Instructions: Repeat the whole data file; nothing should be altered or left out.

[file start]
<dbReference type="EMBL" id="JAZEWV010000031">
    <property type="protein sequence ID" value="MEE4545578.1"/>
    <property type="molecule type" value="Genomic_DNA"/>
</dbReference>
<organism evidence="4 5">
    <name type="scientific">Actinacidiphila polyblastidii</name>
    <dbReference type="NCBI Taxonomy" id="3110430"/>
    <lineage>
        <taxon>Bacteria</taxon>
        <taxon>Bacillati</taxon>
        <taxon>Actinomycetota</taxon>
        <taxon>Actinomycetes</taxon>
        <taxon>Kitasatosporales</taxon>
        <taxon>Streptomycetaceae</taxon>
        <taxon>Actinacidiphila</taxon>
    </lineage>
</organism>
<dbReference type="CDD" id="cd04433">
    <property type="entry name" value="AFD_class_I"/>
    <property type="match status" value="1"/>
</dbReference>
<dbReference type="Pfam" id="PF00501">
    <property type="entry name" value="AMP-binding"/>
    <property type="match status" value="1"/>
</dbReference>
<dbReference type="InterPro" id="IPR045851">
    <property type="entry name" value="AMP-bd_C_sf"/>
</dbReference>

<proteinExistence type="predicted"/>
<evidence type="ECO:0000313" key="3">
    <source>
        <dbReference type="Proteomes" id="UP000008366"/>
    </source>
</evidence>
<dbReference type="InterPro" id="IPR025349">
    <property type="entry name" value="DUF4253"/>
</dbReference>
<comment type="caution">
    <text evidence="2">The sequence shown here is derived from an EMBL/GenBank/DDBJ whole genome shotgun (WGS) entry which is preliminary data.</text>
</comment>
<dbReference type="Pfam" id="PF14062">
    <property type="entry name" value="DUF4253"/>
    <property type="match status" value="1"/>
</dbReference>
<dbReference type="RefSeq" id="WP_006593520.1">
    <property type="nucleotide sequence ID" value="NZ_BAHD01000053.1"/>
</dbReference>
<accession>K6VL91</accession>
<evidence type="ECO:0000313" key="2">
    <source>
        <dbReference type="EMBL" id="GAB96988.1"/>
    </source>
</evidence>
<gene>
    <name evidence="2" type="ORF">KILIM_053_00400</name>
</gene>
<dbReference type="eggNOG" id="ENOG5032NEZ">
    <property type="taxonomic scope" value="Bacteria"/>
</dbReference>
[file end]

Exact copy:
<dbReference type="EMBL" id="JAZEWV010000031">
    <property type="protein sequence ID" value="MEE4545578.1"/>
    <property type="molecule type" value="Genomic_DNA"/>
</dbReference>
<organism evidence="4 5">
    <name type="scientific">Actinacidiphila polyblastidii</name>
    <dbReference type="NCBI Taxonomy" id="3110430"/>
    <lineage>
        <taxon>Bacteria</taxon>
        <taxon>Bacillati</taxon>
        <taxon>Actinomycetota</taxon>
        <taxon>Actinomycetes</taxon>
        <taxon>Kitasatosporales</taxon>
        <taxon>Streptomycetaceae</taxon>
        <taxon>Actinacidiphila</taxon>
    </lineage>
</organism>
<dbReference type="CDD" id="cd04433">
    <property type="entry name" value="AFD_class_I"/>
    <property type="match status" value="1"/>
</dbReference>
<dbReference type="Pfam" id="PF00501">
    <property type="entry name" value="AMP-binding"/>
    <property type="match status" value="1"/>
</dbReference>
<dbReference type="InterPro" id="IPR045851">
    <property type="entry name" value="AMP-bd_C_sf"/>
</dbReference>

<proteinExistence type="predicted"/>
<evidence type="ECO:0000313" key="3">
    <source>
        <dbReference type="Proteomes" id="UP000008366"/>
    </source>
</evidence>
<dbReference type="InterPro" id="IPR025349">
    <property type="entry name" value="DUF4253"/>
</dbReference>
<comment type="caution">
    <text evidence="2">The sequence shown here is derived from an EMBL/GenBank/DDBJ whole genome shotgun (WGS) entry which is preliminary data.</text>
</comment>
<dbReference type="Pfam" id="PF14062">
    <property type="entry name" value="DUF4253"/>
    <property type="match status" value="1"/>
</dbReference>
<dbReference type="RefSeq" id="WP_006593520.1">
    <property type="nucleotide sequence ID" value="NZ_BAHD01000053.1"/>
</dbReference>
<accession>K6VL91</accession>
<evidence type="ECO:0000313" key="2">
    <source>
        <dbReference type="EMBL" id="GAB96988.1"/>
    </source>
</evidence>
<gene>
    <name evidence="2" type="ORF">KILIM_053_00400</name>
</gene>
<dbReference type="eggNOG" id="ENOG5032NEZ">
    <property type="taxonomic scope" value="Bacteria"/>
</dbReference>